Should have let the banks collapse and people lose their homes. Yes, that would give us mega economic pain, but the market would have corrected itself, and heal faster and healthier. Instead, we have these massive band-aids and the fat cats on Wall Street are laughing their way to their personal bank account.

Ballbuster

November 12, 2009 5:34 AM

In his sermon that real estate is the path to riches, real estate evangelist Palmeri has even gone as far as soliciting spiritual words from worm tongue Lawrence Yun of NAR. The NAR and its cronies have lost all credibility as the bursting of the real estate bubble disproved their dogma that real estate prices never decline; real estate is a safe investment; real estate will make you wealthy. Contrary to Palmeri's propaganda that Americans are "unhappy with Fed's housing fix," the truth is that majority of America are unhappy with Fed's bailing out the big banks in order to keep high housing prices. Many banks are insolvent because the real estate meltdown destroyed their equity in the collateral. To prevent the real estate prices from deflating further and causing more bank failures, the Fed has allowed banks to side step "mark to market" accounting rules and retain most non-performing assets on their books for indefinite time. Evangelist Palmeri missed the boat--on purpose in order to serve his "special congregation" from whom tithes, offerings and blessing flow, and for whom Palmeri issues “Dispensation.” Having turned away from the straight and narrow, Palmeri has twisted the truth to serve his perverted goal: to serve as Lawrence Yun's stooge. On a Friday evening confession, a repentant Palmeri would admit that the primary objective of the Feds programs is to bail the bank out of this mess, not to save the homeowner who over leveraged.

Bail-out Nation

November 12, 2009 7:50 AM

Get ready for more Big Government hand-outs direct to struggling homeowners with mortgages beyond their incomes. A few more months of demonizing Wall Street and then Main Street can expect their multibillion dollar government bail-out, too........Is this what makes the US a great country???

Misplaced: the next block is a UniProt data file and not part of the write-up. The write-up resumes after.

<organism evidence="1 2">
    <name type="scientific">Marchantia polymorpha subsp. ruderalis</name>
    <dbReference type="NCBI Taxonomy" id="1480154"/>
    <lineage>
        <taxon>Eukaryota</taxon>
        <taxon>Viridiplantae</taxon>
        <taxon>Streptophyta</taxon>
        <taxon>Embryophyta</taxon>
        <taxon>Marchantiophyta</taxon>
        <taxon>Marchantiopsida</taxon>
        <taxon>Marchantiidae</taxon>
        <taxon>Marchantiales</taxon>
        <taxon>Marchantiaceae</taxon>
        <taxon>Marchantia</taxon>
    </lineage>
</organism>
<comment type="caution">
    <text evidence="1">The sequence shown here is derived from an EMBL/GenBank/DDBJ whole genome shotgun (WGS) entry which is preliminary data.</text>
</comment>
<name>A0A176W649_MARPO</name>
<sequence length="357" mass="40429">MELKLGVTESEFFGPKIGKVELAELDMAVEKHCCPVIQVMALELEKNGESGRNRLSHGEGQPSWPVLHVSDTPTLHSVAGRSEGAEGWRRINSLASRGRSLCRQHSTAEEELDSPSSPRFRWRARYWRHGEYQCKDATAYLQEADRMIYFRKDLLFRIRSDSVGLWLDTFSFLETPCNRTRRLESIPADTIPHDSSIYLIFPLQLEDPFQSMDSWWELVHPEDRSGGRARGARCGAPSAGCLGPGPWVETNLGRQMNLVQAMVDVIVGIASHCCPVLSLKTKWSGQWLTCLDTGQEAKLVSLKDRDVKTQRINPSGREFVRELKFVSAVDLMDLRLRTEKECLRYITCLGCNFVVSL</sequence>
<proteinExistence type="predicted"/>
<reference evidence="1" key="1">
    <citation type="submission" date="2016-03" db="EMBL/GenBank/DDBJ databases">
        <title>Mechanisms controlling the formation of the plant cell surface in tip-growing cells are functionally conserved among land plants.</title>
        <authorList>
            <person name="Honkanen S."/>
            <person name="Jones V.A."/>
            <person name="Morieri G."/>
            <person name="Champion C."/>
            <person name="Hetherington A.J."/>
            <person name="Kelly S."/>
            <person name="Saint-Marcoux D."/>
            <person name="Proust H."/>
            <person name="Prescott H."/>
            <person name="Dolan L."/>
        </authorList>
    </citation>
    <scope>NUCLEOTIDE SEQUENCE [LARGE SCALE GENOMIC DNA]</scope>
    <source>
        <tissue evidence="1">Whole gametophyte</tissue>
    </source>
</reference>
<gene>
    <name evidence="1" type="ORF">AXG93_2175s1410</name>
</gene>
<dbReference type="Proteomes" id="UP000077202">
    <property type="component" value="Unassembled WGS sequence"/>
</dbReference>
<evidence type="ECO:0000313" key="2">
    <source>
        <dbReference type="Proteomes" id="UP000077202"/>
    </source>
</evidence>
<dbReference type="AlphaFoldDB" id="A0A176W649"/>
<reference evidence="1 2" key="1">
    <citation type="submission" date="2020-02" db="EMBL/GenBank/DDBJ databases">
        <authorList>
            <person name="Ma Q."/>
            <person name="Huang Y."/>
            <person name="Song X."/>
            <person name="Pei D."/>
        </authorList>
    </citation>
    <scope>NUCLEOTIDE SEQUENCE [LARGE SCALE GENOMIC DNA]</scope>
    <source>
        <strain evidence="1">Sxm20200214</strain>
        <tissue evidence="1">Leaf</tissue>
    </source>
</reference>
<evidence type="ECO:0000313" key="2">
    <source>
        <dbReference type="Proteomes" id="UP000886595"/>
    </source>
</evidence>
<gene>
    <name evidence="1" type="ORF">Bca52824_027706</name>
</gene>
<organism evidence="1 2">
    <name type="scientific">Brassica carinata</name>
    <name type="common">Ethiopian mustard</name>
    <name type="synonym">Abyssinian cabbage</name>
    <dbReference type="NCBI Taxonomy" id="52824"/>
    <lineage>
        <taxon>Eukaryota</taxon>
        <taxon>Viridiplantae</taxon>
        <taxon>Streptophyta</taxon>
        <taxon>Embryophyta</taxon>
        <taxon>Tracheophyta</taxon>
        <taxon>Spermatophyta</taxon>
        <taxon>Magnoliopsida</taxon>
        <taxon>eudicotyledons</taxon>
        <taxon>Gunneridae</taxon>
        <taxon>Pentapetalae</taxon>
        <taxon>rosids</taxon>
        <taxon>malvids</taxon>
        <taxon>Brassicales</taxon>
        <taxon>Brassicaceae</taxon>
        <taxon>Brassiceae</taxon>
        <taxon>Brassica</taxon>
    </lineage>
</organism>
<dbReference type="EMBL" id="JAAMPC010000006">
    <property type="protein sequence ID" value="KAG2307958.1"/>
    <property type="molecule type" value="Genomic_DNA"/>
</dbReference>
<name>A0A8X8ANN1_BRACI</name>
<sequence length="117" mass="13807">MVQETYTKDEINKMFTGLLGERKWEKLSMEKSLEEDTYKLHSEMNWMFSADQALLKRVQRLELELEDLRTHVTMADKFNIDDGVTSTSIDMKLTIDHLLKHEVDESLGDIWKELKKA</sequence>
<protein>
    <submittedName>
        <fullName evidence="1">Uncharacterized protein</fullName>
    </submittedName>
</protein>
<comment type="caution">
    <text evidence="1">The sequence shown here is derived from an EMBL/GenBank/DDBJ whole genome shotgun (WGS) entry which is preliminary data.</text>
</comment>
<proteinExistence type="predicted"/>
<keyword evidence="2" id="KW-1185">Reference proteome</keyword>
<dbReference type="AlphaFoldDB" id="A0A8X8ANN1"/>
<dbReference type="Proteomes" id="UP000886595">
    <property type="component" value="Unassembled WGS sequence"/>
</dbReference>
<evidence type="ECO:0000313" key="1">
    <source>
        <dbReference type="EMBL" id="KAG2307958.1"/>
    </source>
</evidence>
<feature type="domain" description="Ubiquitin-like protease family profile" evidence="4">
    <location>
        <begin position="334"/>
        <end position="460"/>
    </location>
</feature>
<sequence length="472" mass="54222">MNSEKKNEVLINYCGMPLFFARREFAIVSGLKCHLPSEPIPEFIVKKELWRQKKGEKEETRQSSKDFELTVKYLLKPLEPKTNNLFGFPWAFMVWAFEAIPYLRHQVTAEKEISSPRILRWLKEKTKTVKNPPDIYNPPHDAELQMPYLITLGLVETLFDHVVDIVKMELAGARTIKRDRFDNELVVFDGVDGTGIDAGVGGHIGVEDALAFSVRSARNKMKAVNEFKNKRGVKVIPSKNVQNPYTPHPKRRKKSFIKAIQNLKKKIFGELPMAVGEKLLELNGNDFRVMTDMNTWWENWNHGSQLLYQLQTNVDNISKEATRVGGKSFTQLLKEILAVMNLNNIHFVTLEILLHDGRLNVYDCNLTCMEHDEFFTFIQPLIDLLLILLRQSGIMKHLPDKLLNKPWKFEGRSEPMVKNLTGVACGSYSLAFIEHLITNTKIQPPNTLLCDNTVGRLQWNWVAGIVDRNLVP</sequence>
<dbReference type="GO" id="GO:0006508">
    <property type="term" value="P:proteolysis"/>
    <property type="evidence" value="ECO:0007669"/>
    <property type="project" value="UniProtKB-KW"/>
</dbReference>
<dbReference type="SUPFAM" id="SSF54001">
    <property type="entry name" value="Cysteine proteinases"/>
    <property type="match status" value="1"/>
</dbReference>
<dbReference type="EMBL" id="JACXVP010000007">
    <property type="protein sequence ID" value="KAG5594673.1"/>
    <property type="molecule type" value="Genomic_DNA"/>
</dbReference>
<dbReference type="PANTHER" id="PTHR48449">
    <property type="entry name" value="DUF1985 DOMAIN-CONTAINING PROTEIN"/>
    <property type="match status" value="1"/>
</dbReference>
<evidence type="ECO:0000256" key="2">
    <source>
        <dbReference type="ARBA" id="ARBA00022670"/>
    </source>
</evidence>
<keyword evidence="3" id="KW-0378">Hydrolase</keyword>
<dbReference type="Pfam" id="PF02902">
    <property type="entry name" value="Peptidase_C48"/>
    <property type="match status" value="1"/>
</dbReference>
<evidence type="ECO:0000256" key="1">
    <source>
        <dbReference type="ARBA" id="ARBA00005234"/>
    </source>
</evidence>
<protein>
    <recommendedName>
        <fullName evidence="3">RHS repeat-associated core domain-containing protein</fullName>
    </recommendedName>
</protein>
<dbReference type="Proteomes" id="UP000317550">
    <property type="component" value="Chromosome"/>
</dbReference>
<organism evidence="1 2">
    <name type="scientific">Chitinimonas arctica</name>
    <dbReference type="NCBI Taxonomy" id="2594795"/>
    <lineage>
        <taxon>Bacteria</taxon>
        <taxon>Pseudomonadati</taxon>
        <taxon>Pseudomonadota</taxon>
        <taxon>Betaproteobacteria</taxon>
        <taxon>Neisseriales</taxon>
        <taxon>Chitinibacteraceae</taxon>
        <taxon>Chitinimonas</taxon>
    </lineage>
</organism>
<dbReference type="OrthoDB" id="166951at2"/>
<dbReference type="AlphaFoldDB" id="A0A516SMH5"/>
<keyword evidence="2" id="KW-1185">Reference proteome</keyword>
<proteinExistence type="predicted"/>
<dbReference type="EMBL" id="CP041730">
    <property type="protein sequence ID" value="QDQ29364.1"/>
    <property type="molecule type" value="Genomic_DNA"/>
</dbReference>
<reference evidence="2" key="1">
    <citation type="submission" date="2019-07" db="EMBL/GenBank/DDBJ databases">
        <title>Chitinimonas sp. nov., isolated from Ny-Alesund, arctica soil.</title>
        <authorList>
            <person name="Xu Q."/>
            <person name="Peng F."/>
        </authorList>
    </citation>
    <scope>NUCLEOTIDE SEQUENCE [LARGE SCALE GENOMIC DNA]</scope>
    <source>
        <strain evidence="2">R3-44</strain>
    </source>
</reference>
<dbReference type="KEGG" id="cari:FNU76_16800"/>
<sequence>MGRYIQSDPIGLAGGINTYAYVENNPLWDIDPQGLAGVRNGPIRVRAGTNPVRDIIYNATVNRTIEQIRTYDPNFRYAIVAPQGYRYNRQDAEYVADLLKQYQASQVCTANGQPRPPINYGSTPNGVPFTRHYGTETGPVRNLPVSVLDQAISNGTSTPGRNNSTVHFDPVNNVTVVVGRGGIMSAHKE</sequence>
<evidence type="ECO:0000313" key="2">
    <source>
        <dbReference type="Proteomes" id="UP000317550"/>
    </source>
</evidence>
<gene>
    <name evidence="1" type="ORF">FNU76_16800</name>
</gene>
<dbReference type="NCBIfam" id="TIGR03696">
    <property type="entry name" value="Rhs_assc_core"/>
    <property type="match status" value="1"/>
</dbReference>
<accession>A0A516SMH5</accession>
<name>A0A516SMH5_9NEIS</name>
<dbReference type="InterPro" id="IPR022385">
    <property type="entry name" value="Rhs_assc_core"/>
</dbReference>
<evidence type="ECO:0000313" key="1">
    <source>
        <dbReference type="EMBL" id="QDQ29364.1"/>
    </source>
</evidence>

Niko Alexopoulos

November 12, 2009 8:56 AM

There is only one way to solve this. Put the power back on the American citizen's hands. Oh wait a minute, the power was always there, they just did not know it.
Well knowledge is not power, it's what you do with that knowledge that is power!
I don't care if you're Republican or Democrat or Independant...the bottom line is that we are all AMERICANS first and the moment we stop fighting for one another is the moment you surrender...I for one will never surrender!
Together lets lead the charge and make it our "mission" to go out and seek as many homeowners as possible who need our assistance. While it's nice to build affiliates, the glory is in helping the homeowner...reach out and make it happen.
Get your game on and together let's provide Home & Financial Recovery to all American Homeowners who have been cheated by banks and the government system.
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jamesbond

November 12, 2009 9:30 AM

ballbuster should be the one writing the articles.He's right on.

jamesbond

November 12, 2009 9:30 AM

ballbuster should be the one writing the articles.He's right on.

Housing

November 12, 2009 11:25 AM

The majority of the people not happy with the housing fix, are the people that can not afford the house they bought. A lot people went out and bought the biggest, expensive house their credit score could handle and when any thing happens to thier budget, thier in line with the mortgage company to fix their mess. A mortgage comapny can not go down to zero percent interest on a loan and stay in business.

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About

BusinessWeek editors Chris Palmeri, Prashant Gopal and Peter Coy chronicle the highs and lows of the housing and mortgage markets on their Hot Property blog. In print and online, the Hot Property team first wrote about the potential downside of lenders pushing riskier, "option ARM" mortgages and the rise in mortgage fraud back in 2005—well ahead of many other media outlets. In 2008, Hot Property bloggers finished #1 in a ranking of the world's top 100 "most powerful property people" by the British real estate website Global edge. Hot Property was named among the 25 most influential real estate blogs of 2007 by Inman News.